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Richard II - Silence is the Plot

Uploaded by s_nocticula on Aug 09, 1999

In this play of challenge and debate, could it be possibly suggested that King Richard had a part to play in the murder of his uncle the Duke of Gloucester? Could the reader possibly pick up this assumption having known nothing about the play? These are all factors that one must find by reading in between the lines, noticing and understanding the silence that is exchanged. For the silence is just as important as the speech. Why is it assumed that King Richard II has anything to do with the murder? Let us review a scene from the play were Gaunt accuses Richard of being accountable for Gloucester's death.

"Gaunt: O, spare me not, my [brother] Edward's son, For that I was his father Edward's son, That blood already, like the pelican, Hast thou tapp'd out and drunkenly carous'd. My brother Gloucester, plain well-meaning soul, Whom fair befall in heaven 'mongst happy souls, May be a president and witness good That thou respect'st not spilling Edwards blood." (II.i)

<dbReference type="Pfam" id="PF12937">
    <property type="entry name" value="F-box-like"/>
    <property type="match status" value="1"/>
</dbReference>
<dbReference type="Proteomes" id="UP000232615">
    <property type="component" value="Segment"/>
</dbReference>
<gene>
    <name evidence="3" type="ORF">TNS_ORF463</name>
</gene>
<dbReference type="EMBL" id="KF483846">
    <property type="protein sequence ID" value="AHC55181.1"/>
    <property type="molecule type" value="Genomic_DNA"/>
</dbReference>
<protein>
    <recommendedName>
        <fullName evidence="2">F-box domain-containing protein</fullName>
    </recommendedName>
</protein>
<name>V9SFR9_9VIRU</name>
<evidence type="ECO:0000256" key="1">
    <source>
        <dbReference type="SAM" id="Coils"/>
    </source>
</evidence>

That passage simply states: You may be a king, but you could have respected my brother enough not to kill him. There is also another quote were Mowbray indirectly suggests that the King is also at fault.
"Mow: O, let my sovereign turn away his face, And bid his ears a little while be deaf, Till I have told this slander of his blood, How God and good men hate so foul a liar." (I.i)
Yet with saying this remark about the King, he also begs for his innocence.
"Mine honor is my life, both grow in one, Take honor from me, and my life is done. Then, dear my liege, mine honor let me try; In that I live, and for that I will die." (I.i)
These passages indirectly state that King Richard II is at fault for the death of his uncle. But for the reader to see this they must break down the play and search for those "hidden meanings". For the ordinary reader, who does not search, the text clearly states that the fight for innocence is distinctly between Bullingbrook and Mowbray. Such an example can be found in Act I:
"Bull: That he [Mowbray] did plot the Duke of Gloucester's death, Suggest his soon-believing adversaries, And consequently, like a traitor coward, Sluic'd his innocent soul through streams of blood."
The rest of the dialogue converses back and forth between...

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Uploaded by:   s_nocticula

Date:   08/09/1999

Category:   Shakespeare

Length:   3 pages (583 words)

Views:   1744

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